The Vaud wine country is divided into four main areas. La Côte stretches out in the western part of the basin of the Lake of Geneva between Morges and Nyon. The Lavaux region, extending from Lausanne to Vevey-Montreux, encompasses the canton's most famous vineyard, the Dézaley. Its terraces cling to the abrupt slopes between Epesses and St Saphorin, which overhang the Lake. The Chablais stretches out on the right bank of the Rhône between Villeneuve and Bex. The north of the Vaud region brings together the terms of origin of Bonvillars, Côtes de l'Orbe and Vully on the banks of the Lake of Neuchâtel.
With a quarter of the Swiss wines produced in Vaud, it is the second wine-producing region of Switzerland. Above all distinguishes itself by its fresh and fruity white wines from the Chasselas grape, whose refinement and multiple flavours reflect the great diversity of the region's soils. Red wines from the Gamay and the Pinot Noir varieties represent about a quarter of the production.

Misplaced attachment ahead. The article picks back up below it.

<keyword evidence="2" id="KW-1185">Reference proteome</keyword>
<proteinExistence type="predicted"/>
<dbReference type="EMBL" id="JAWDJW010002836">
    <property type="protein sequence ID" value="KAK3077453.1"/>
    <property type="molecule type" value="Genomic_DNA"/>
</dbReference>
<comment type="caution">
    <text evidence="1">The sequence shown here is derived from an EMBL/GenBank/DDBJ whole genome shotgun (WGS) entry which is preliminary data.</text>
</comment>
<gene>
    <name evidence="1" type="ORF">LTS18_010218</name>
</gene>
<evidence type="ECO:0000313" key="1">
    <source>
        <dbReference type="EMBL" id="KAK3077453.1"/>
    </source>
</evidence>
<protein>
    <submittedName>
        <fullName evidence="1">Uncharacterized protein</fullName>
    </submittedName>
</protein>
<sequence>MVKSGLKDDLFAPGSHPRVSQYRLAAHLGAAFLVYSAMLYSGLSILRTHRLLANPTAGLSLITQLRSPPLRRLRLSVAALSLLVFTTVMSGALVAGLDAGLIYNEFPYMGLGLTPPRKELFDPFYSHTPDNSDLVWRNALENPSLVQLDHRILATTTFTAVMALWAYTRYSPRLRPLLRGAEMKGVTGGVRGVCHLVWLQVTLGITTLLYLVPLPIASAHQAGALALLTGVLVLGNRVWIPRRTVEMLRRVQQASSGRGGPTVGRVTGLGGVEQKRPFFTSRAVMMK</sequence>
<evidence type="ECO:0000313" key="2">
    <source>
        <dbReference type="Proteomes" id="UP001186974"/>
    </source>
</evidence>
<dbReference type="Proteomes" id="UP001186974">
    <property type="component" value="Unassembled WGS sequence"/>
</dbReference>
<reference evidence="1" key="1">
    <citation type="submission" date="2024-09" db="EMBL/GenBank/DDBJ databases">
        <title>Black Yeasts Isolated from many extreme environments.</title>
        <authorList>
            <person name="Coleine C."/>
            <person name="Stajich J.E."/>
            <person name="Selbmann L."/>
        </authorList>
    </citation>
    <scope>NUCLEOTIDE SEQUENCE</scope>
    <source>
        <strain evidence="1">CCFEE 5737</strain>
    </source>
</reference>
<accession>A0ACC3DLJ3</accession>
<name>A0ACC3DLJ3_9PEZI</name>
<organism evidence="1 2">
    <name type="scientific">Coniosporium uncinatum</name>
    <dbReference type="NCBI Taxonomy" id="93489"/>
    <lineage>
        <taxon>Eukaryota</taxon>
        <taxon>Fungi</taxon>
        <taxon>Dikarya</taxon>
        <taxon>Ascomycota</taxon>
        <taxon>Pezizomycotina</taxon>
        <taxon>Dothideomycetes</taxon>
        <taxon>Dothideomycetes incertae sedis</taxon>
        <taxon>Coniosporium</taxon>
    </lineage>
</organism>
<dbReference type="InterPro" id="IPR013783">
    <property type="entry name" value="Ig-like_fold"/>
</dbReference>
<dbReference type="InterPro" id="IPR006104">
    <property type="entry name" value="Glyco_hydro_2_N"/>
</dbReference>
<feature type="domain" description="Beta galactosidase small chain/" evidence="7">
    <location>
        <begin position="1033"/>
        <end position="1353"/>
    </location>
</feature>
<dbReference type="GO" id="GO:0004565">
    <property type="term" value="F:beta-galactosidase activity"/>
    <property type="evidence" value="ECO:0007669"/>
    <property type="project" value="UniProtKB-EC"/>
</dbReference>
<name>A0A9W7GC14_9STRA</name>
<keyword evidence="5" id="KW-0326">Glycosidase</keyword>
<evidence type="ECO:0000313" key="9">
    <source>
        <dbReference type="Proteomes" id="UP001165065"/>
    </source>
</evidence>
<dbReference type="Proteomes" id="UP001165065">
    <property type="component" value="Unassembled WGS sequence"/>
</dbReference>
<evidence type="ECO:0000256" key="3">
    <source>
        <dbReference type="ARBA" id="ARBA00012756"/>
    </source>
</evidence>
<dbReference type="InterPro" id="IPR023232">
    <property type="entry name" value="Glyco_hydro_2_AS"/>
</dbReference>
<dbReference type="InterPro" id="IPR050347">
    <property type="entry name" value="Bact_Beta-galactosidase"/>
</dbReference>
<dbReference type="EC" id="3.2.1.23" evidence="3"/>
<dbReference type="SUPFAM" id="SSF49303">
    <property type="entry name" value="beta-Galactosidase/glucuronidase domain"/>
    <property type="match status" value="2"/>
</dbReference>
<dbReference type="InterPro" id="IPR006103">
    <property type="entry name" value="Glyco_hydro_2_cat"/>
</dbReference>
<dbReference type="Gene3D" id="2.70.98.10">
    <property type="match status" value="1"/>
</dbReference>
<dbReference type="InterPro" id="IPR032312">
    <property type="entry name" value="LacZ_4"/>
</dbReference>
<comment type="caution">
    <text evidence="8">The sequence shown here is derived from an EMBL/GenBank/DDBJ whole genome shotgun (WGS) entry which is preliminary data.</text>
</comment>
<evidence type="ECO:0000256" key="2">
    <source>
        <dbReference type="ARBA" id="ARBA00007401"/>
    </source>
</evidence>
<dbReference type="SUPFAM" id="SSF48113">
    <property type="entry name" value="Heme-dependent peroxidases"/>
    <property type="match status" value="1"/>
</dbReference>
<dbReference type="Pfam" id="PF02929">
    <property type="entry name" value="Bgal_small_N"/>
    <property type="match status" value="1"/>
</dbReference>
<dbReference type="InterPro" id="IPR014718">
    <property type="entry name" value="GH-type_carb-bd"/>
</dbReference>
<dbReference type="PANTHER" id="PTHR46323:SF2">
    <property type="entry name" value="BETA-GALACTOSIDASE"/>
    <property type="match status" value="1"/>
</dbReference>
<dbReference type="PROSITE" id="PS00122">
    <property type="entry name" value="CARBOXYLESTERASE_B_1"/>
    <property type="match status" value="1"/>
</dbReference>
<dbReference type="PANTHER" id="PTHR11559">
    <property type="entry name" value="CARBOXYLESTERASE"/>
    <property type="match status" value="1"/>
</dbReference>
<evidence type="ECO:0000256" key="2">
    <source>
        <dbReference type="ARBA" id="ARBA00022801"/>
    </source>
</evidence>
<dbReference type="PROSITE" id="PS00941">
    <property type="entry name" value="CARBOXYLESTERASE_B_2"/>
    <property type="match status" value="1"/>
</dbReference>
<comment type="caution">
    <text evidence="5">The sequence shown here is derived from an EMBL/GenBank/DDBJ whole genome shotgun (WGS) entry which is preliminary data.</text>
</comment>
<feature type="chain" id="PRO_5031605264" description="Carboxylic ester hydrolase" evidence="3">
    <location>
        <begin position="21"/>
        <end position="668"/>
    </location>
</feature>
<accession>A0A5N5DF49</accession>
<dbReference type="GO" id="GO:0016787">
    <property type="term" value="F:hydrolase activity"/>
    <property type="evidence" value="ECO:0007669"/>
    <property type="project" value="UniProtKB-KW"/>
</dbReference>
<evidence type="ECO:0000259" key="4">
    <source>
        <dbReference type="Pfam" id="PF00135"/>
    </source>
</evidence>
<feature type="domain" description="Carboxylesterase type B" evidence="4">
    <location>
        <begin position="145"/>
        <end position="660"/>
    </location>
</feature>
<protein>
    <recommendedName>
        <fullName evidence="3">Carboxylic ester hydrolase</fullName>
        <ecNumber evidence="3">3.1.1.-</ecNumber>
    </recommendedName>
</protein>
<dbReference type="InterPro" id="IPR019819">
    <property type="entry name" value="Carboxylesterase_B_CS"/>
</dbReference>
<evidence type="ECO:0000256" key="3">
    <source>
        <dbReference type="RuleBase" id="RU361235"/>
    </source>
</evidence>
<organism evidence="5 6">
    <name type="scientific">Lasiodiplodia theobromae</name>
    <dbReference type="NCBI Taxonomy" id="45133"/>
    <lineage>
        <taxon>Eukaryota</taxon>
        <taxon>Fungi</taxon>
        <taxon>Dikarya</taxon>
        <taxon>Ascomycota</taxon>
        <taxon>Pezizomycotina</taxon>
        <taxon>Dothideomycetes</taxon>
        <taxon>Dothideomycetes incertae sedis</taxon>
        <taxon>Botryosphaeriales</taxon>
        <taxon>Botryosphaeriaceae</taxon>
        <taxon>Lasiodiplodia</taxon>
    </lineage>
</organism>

Vaud's long tradition of wine-producing dates back to the Dézaley's vineyards cultivated from the Middle Age onward by Cistercian monks. The famous Fête des Vignerons, a popular and ritual show celebrated only once every 25 years, is the most authentic expression of Vaud's deeply rooted wine-tradition.
Vaud's climate is strongly influenced by the lakes, which create particularly favourable conditions for the cultivation of vineyards.
The combined forces of glaciers, rivers and mountains have produced a prodigious diversity of soils in the canton of Vaud. This enormous variety is reflected in the great number of subtle nuances in the bouquets of Vaud's Chasselas wines.